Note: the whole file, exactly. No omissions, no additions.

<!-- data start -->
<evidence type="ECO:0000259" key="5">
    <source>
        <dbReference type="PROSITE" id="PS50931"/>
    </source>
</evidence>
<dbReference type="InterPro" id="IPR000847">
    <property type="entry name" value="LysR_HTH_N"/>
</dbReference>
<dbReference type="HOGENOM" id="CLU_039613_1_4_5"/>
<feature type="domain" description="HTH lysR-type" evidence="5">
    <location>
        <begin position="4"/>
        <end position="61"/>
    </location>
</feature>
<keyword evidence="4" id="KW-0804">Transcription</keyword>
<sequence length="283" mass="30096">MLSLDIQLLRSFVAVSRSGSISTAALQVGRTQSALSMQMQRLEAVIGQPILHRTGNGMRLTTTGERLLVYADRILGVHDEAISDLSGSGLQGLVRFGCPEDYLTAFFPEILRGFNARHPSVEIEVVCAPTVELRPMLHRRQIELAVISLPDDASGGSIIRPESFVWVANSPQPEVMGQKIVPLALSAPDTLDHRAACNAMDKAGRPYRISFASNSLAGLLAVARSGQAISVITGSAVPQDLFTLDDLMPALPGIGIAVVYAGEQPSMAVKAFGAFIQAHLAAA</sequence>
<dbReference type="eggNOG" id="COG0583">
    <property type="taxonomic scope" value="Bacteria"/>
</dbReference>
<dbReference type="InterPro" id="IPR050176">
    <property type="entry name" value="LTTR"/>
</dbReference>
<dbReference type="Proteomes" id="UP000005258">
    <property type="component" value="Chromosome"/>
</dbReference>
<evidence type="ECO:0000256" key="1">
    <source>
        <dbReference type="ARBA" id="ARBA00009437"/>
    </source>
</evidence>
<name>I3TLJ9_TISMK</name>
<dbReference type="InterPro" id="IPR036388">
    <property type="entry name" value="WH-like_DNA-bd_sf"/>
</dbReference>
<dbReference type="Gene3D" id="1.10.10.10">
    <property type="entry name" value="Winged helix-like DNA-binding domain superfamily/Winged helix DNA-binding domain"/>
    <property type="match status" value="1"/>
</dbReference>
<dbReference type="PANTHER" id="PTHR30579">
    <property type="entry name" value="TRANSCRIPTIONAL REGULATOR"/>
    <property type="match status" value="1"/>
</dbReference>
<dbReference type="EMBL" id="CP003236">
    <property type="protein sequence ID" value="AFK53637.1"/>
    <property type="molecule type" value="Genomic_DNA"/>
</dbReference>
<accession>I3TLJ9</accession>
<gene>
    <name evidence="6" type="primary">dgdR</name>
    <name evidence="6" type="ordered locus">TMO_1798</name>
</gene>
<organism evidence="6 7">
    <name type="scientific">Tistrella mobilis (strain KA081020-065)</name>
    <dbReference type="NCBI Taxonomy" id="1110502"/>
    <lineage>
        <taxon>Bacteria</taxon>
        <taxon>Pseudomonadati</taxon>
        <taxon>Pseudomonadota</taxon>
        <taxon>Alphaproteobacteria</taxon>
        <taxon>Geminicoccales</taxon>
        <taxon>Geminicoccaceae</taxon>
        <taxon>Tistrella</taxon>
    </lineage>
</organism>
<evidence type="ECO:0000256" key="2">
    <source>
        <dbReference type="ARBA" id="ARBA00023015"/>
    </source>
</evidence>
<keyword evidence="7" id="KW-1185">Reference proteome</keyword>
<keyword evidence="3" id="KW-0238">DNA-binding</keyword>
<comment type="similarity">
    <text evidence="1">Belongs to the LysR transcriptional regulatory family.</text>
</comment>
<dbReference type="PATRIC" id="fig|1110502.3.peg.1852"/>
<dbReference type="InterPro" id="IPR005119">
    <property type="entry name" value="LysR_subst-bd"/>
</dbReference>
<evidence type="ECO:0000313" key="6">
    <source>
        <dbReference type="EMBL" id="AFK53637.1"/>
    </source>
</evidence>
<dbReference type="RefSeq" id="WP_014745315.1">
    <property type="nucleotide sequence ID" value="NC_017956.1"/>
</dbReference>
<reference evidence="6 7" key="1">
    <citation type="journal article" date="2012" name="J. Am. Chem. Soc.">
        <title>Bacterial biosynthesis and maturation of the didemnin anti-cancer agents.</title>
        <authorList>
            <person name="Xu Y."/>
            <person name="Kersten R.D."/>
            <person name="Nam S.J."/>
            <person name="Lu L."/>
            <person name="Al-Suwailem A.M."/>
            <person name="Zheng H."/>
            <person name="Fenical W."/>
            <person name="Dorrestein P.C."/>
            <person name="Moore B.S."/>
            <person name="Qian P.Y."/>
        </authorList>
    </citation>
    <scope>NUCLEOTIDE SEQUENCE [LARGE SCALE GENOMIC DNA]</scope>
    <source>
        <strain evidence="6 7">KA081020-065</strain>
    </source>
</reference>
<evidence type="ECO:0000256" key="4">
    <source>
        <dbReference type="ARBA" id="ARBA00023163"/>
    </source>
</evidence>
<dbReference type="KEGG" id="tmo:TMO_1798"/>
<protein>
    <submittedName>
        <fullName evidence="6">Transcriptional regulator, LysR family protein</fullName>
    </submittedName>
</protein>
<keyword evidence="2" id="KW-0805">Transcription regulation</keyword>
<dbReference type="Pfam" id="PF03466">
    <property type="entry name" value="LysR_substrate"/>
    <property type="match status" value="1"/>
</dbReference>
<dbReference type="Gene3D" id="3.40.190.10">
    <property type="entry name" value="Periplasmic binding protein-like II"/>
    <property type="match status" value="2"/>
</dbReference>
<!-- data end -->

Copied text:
<evidence type="ECO:0000259" key="5">
    <source>
        <dbReference type="PROSITE" id="PS50931"/>
    </source>
</evidence>
<dbReference type="InterPro" id="IPR000847">
    <property type="entry name" value="LysR_HTH_N"/>
</dbReference>
<dbReference type="HOGENOM" id="CLU_039613_1_4_5"/>
<feature type="domain" description="HTH lysR-type" evidence="5">
    <location>
        <begin position="4"/>
        <end position="61"/>
    </location>
</feature>
<keyword evidence="4" id="KW-0804">Transcription</keyword>
<sequence length="283" mass="30096">MLSLDIQLLRSFVAVSRSGSISTAALQVGRTQSALSMQMQRLEAVIGQPILHRTGNGMRLTTTGERLLVYADRILGVHDEAISDLSGSGLQGLVRFGCPEDYLTAFFPEILRGFNARHPSVEIEVVCAPTVELRPMLHRRQIELAVISLPDDASGGSIIRPESFVWVANSPQPEVMGQKIVPLALSAPDTLDHRAACNAMDKAGRPYRISFASNSLAGLLAVARSGQAISVITGSAVPQDLFTLDDLMPALPGIGIAVVYAGEQPSMAVKAFGAFIQAHLAAA</sequence>
<dbReference type="eggNOG" id="COG0583">
    <property type="taxonomic scope" value="Bacteria"/>
</dbReference>
<dbReference type="InterPro" id="IPR050176">
    <property type="entry name" value="LTTR"/>
</dbReference>
<dbReference type="Proteomes" id="UP000005258">
    <property type="component" value="Chromosome"/>
</dbReference>
<evidence type="ECO:0000256" key="1">
    <source>
        <dbReference type="ARBA" id="ARBA00009437"/>
    </source>
</evidence>
<name>I3TLJ9_TISMK</name>
<dbReference type="InterPro" id="IPR036388">
    <property type="entry name" value="WH-like_DNA-bd_sf"/>
</dbReference>
<dbReference type="Gene3D" id="1.10.10.10">
    <property type="entry name" value="Winged helix-like DNA-binding domain superfamily/Winged helix DNA-binding domain"/>
    <property type="match status" value="1"/>
</dbReference>
<dbReference type="PANTHER" id="PTHR30579">
    <property type="entry name" value="TRANSCRIPTIONAL REGULATOR"/>
    <property type="match status" value="1"/>
</dbReference>
<dbReference type="EMBL" id="CP003236">
    <property type="protein sequence ID" value="AFK53637.1"/>
    <property type="molecule type" value="Genomic_DNA"/>
</dbReference>
<accession>I3TLJ9</accession>
<gene>
    <name evidence="6" type="primary">dgdR</name>
    <name evidence="6" type="ordered locus">TMO_1798</name>
</gene>
<organism evidence="6 7">
    <name type="scientific">Tistrella mobilis (strain KA081020-065)</name>
    <dbReference type="NCBI Taxonomy" id="1110502"/>
    <lineage>
        <taxon>Bacteria</taxon>
        <taxon>Pseudomonadati</taxon>
        <taxon>Pseudomonadota</taxon>
        <taxon>Alphaproteobacteria</taxon>
        <taxon>Geminicoccales</taxon>
        <taxon>Geminicoccaceae</taxon>
        <taxon>Tistrella</taxon>
    </lineage>
</organism>
<evidence type="ECO:0000256" key="2">
    <source>
        <dbReference type="ARBA" id="ARBA00023015"/>
    </source>
</evidence>
<keyword evidence="7" id="KW-1185">Reference proteome</keyword>
<keyword evidence="3" id="KW-0238">DNA-binding</keyword>
<comment type="similarity">
    <text evidence="1">Belongs to the LysR transcriptional regulatory family.</text>
</comment>
<dbReference type="PATRIC" id="fig|1110502.3.peg.1852"/>
<dbReference type="InterPro" id="IPR005119">
    <property type="entry name" value="LysR_subst-bd"/>
</dbReference>
<evidence type="ECO:0000313" key="6">
    <source>
        <dbReference type="EMBL" id="AFK53637.1"/>
    </source>
</evidence>
<dbReference type="RefSeq" id="WP_014745315.1">
    <property type="nucleotide sequence ID" value="NC_017956.1"/>
</dbReference>
<reference evidence="6 7" key="1">
    <citation type="journal article" date="2012" name="J. Am. Chem. Soc.">
        <title>Bacterial biosynthesis and maturation of the didemnin anti-cancer agents.</title>
        <authorList>
            <person name="Xu Y."/>
            <person name="Kersten R.D."/>
            <person name="Nam S.J."/>
            <person name="Lu L."/>
            <person name="Al-Suwailem A.M."/>
            <person name="Zheng H."/>
            <person name="Fenical W."/>
            <person name="Dorrestein P.C."/>
            <person name="Moore B.S."/>
            <person name="Qian P.Y."/>
        </authorList>
    </citation>
    <scope>NUCLEOTIDE SEQUENCE [LARGE SCALE GENOMIC DNA]</scope>
    <source>
        <strain evidence="6 7">KA081020-065</strain>
    </source>
</reference>
<evidence type="ECO:0000256" key="4">
    <source>
        <dbReference type="ARBA" id="ARBA00023163"/>
    </source>
</evidence>
<dbReference type="KEGG" id="tmo:TMO_1798"/>
<protein>
    <submittedName>
        <fullName evidence="6">Transcriptional regulator, LysR family protein</fullName>
    </submittedName>
</protein>
<keyword evidence="2" id="KW-0805">Transcription regulation</keyword>
<dbReference type="Pfam" id="PF03466">
    <property type="entry name" value="LysR_substrate"/>
    <property type="match status" value="1"/>
</dbReference>
<dbReference type="Gene3D" id="3.40.190.10">
    <property type="entry name" value="Periplasmic binding protein-like II"/>
    <property type="match status" value="2"/>
</dbReference>